Home's good thing for the day:  Dinner of quiche and salad, and we were done with it in time to scoot down to the lake for sunset.  I had a different camera with me (the waterproof one just in case it decided to rain some more), and the camera caught the light on the water in yet new ways:

2/17: a sunday list of good things

1.  Chris gets up earlier than I do, and he always takes the cats and shuts the door of the bedroom so that they won't try to wake me up.

2.  Tilde the Kitten came running up to see me when I opened the bedroom door this morning.

3.  Less pain = more energy = better spirits.  And it's easier to write with better spirits on tap.  I wrote more notes this morning, making my pile of correspondence to answer now very small indeed.  There's still email in arrears, but even that seems manageable now.

4.  Blood oranges!

5.  I enjoyed reading a set of my students' short writing assignments.  

6.  Loads of laundry done.

7.  Chris came down to the lake with me at sunset this evening.  Here are some reflected-and-rippled tree trunks and branches:

8.  I'm getting more efficient at doing the site work for Heron Tree.  I'm in the groove now of making the PDFs, writing to the poets with their proofs, and posting on Sunday nights.  

9.  Time to do the sweeping and spend time with Miss Buncle on my iPod!  Now that I hurt less, sweeping can be fun again.  (Okay, if not outright fun, at least not something exhausting or demoralizing--and if I listen to my iPod at the same time it's enough of a treat to count as fun overall.  We have a lot of floorspace to sweep, so this is not a negligible thing.)

10.  I had left a blank space on the syllabus for one of my classes for tomorrow.  On Friday we didn't finish our discussion, so it's perfect:  less prep for me and the students tonight, and time to return unrushed to ideas tomorrow.  Tilde the Kitten got some of the benefit of less homework for me--an extra play session before I turn in for the night.

2/16: claverings & correspondence

I finished writing, editing, and posting the commentary for The Claverings today.  I also wrote some snail-mail and sent some e-messages to people I've been meaning to contact.  I'm realizing that many things are easier when I'm not in pain.  Sounds obvious, but over the past months I've been kind of beating myself up for not being more motivated--turns out, I'm plenty motivated, but the pain was making it hard to do things.  I just didn't notice the situation for what it was.

2/14: egg salad sandwich

An early lunch indulgence.

2/13: early night

The past two nights I've had work-related obligations keeping me at school well into the evening.  And then I couldn't really sleep either night.  I think I've had six hours of sleep over the past two days.  But here's the good thing:  I was able to come home today at regular time, and I did enough of the work that has to be done tonight so I can now turn in.  With luck, the sandman won't forget me again tonight.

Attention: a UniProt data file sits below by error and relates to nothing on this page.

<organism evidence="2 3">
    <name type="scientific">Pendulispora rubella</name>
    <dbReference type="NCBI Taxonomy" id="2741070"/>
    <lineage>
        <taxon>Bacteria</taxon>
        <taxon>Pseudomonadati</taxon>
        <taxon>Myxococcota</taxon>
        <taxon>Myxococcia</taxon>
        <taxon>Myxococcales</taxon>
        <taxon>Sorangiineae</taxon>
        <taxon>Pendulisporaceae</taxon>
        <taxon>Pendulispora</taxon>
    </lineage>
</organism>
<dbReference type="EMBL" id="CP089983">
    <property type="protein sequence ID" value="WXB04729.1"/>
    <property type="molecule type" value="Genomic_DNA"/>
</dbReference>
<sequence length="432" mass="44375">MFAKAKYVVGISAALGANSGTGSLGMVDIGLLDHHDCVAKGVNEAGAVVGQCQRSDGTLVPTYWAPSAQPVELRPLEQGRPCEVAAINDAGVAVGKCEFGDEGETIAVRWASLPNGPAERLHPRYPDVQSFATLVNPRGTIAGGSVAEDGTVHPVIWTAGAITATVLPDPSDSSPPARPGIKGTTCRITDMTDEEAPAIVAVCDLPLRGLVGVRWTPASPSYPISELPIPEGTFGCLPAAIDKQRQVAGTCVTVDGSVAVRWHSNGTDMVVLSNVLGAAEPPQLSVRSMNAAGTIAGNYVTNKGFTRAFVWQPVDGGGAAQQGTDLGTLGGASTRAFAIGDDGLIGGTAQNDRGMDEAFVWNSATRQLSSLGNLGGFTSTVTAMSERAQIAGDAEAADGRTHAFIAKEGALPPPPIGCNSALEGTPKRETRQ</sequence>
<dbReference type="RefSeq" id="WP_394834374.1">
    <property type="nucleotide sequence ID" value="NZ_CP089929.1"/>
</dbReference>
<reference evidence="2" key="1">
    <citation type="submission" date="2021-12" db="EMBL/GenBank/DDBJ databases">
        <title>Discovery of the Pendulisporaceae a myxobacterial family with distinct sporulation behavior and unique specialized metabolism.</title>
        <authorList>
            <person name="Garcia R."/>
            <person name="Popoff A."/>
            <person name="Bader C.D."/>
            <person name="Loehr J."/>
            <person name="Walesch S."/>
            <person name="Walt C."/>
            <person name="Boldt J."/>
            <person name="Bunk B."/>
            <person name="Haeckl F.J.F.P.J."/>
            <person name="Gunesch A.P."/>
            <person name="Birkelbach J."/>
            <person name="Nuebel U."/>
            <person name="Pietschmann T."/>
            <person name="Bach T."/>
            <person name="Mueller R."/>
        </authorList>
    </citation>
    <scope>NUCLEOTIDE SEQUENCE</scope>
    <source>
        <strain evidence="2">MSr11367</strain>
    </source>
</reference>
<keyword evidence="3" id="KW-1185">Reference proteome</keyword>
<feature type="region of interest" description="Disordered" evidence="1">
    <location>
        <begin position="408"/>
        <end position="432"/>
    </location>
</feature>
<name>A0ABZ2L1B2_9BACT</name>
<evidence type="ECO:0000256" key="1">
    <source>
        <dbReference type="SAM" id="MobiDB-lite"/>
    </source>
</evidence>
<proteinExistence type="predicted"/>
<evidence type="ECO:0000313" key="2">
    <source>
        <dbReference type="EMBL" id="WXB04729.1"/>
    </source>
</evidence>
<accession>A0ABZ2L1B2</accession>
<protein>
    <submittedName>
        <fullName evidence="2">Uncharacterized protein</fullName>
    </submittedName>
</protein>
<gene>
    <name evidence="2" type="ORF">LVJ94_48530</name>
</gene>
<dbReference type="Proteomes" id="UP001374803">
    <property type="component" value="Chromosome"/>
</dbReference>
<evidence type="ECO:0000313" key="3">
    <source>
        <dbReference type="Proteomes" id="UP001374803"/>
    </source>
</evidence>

2/12: flashback & looking forward

I would have thought that my student days were well in the past, but then I decided to go back to school for my sabbatical year.  I had to apply for admission.  I had to remember my GRE scores (from 2 decades ago)!  And today I got reminded of the pleasure of being accepted.  This time my future didn't ride as heavily on acceptance, but it was still nice to open an email from Penn State and see that the first word was "Congratulations!"  What was a hoped-for plan is now an actual path.

2/11: chris for company

I had to go to Little Rock today to pick up a visiting speaker, and Chris decided to come along (and do the actual driving)!  It meant we get to spend some time together today, and of course it was lovely to have help hosting.  He didn't need to do it at all, and I'm so grateful he did.

2/10: work day

It needed to be a work day, no doubt about it.  I managed not to get bitter about that and instead tried to focus on the various tasks, particularly preparing discussion questions for one of my classes tomorrow and getting the next chunk of Hesiod's Theogony ready for the students to translate.  Once immersed, I was content.

Unless I'm forgetting something, I think I'm now done for the evening, with enough time to do the Sunday sweeping and listen to some of The Two Mrs. Abbotts.  I don't like it as much as the first two Miss Buncle books (for one thing, Miss Buncle—who is now one of the Mrs. Abbotts—is not featured enough in it!), but it's diverting enough to count as a treat.

I managed to take some breaks to snap photos throughout the day, and that's always a good thing.  On the drive to the office this afternoon I stopped at the pier and got a new kind of writing-on-water image.

2/9: getting ready for the warden

Today I needed to write an introductory note to participants in a reading retreat at which I'll be talking about Trollope's Warden.  It is a novel I love, both emotionally and intellectually, and its hero, Septimus Harding, is one of my absolute favorite literary characters.  I thought I'd have a hard time writing my welcome letter, but it turned out to be easy.  I am glad that writing the note was less of a hurdle than I had imagined it would be (I had made it into a much larger task in my mind), and I am excited to have an excuse to re-read this book in the upcoming weeks.